Pros: Similar to Collectors, they attract partners well. They have a ton of options when it comes to partner selection. They get invited to all the cool parties. It’s never a problem getting plenty of attention.

Cons: Can end up in really incompatible relationships. Everyone is after them, and it can be tough to discern between people who are actually appreciative of important personality qualities and who just wants to objectify them in un-fun nonconsensual ways.

Challenges: Figuring out who really cares about them as a person and not just the pretty face. Dealing with people who are jealous of their beauty. Harassment and cat-calling.

Suggested Reading: In the Land of Beautiful Women, Looking for Love in All the Wrong Places

 

The Celebrity

celebrity

Photo by carbonnyc  / CC BY

Celebrities have notoriety and can easily leverage that preexisting popularity into having more partners. This renown can be in a number of fields — the arts, tech, social media, etc. Celebrities come in all sizes, from being a top poster on an internet forum that a couple people go to, all the way up to being a household name.

Pros: Have access to unusual VIP experiences. Art types have plenty of muses.

Cons: Can be hard to keep a low profile. High risk of being outed. Like Beauty Queens, it can be tough to know if people actually like them for their personalities or if they’re surrounded by fame whores.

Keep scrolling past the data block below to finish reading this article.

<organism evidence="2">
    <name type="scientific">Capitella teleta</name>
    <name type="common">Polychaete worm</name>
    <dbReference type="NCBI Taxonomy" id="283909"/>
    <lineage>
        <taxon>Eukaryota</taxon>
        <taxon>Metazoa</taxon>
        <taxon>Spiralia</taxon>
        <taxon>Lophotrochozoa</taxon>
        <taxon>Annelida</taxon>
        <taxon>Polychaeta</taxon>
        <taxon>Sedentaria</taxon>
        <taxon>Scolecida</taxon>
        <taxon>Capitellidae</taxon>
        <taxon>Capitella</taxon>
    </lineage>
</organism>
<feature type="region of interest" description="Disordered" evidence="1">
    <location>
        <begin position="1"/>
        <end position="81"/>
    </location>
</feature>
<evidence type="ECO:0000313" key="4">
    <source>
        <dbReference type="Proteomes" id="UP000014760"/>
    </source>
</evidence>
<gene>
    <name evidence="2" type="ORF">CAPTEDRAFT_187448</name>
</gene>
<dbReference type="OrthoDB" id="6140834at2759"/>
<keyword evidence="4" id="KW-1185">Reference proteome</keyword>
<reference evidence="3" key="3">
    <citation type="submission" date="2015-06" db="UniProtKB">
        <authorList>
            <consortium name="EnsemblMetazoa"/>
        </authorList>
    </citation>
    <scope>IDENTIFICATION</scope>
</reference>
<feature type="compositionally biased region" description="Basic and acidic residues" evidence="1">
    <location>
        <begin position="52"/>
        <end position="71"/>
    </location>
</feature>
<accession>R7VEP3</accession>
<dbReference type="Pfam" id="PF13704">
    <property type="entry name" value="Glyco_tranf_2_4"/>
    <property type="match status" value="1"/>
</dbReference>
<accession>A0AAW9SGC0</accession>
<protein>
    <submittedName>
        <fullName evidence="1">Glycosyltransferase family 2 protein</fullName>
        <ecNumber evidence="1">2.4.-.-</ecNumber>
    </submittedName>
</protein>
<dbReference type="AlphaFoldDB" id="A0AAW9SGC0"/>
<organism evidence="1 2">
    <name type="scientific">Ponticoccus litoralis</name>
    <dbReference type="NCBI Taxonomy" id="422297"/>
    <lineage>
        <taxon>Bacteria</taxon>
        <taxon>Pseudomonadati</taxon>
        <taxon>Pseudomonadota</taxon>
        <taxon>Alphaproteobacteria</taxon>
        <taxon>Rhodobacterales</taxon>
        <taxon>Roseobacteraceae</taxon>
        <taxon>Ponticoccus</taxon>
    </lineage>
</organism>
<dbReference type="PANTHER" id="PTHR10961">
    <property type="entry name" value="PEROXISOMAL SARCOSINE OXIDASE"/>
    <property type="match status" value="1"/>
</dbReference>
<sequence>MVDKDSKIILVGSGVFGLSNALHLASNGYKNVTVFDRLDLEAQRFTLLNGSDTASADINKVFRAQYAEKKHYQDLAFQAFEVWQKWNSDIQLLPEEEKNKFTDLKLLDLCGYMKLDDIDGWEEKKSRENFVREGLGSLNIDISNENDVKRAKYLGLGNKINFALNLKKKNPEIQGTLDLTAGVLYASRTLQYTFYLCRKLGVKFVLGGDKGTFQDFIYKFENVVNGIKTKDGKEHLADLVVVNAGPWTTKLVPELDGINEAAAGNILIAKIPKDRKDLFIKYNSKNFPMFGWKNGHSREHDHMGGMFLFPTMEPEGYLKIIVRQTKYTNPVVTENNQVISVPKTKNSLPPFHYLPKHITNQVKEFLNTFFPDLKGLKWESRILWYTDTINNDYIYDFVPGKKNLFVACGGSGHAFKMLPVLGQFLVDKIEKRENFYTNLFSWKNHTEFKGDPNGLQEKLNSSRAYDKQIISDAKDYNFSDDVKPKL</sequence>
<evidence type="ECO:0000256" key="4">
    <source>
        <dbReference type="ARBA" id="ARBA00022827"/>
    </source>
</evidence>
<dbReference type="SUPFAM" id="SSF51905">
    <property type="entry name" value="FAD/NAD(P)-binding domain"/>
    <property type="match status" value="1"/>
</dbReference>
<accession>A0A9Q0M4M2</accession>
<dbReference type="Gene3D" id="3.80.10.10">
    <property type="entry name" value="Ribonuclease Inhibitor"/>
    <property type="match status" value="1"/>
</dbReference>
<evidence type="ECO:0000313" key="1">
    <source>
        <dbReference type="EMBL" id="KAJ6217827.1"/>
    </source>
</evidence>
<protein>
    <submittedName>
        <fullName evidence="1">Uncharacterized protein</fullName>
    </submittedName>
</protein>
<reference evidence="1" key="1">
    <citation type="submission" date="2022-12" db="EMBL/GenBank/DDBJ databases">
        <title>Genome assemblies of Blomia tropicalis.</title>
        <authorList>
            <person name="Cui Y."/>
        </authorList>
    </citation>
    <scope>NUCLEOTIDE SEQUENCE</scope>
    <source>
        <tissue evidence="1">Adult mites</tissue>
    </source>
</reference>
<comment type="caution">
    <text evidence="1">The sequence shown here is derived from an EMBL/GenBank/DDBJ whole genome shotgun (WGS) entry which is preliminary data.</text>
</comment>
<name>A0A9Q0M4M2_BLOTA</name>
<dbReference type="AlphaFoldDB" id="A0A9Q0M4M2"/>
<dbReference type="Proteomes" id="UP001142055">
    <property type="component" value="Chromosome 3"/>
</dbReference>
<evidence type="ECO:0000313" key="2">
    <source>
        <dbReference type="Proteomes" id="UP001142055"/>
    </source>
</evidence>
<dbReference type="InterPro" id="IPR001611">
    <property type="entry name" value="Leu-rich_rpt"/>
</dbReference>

Challenges: Being discreet. Balancing their career and their relationships. Figuring out whose interest is genuine and who just wants to be close to fame or be a muse.

Suggested Reading: What’s So Bad About an Open Marriage?, List of polyamorists

 

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Some poly hinges are hybrids and fall into more than one category — but hey this is poly, not Highlander. Since when did we limit ourselves to one?

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4 Comments

  1. So wait? The definition is someone who dates people who aren’t involved with each other. Isn’t that most poly people? I’m dating two people who have met once, I’m hardly any of these things. Idk. I don’t get it.

    1. As people are taking the test, we’re finding that the hinge personality archetypes in the test better apply to people that are finding themselves in multiple hinge situations at once and following the same pattern. In a sense, these are “super hinges.” One could even call them “super daters.” Very much this scenario:

      “There are certain people who date more than others. Their dance card is fully booked. They meet a new cluster of friends and are suddenly dating two-thirds of them.”

      You’re correct. Being the hinge in a single connection isn’t all that uncommon for polyamorous people.

      I think I might look into adding a bit of language the better clarifies this.

      Thanks for the feedback!

  2. As a care taker I totally feel this and love what you’re shedding light on. Someone come fuck me who isn’t ending a messy relationship, who doesn’t need from keep it on the low down, who doesn’t need to focus on their primary rn, etc.
    Thanks for the super relatable post. X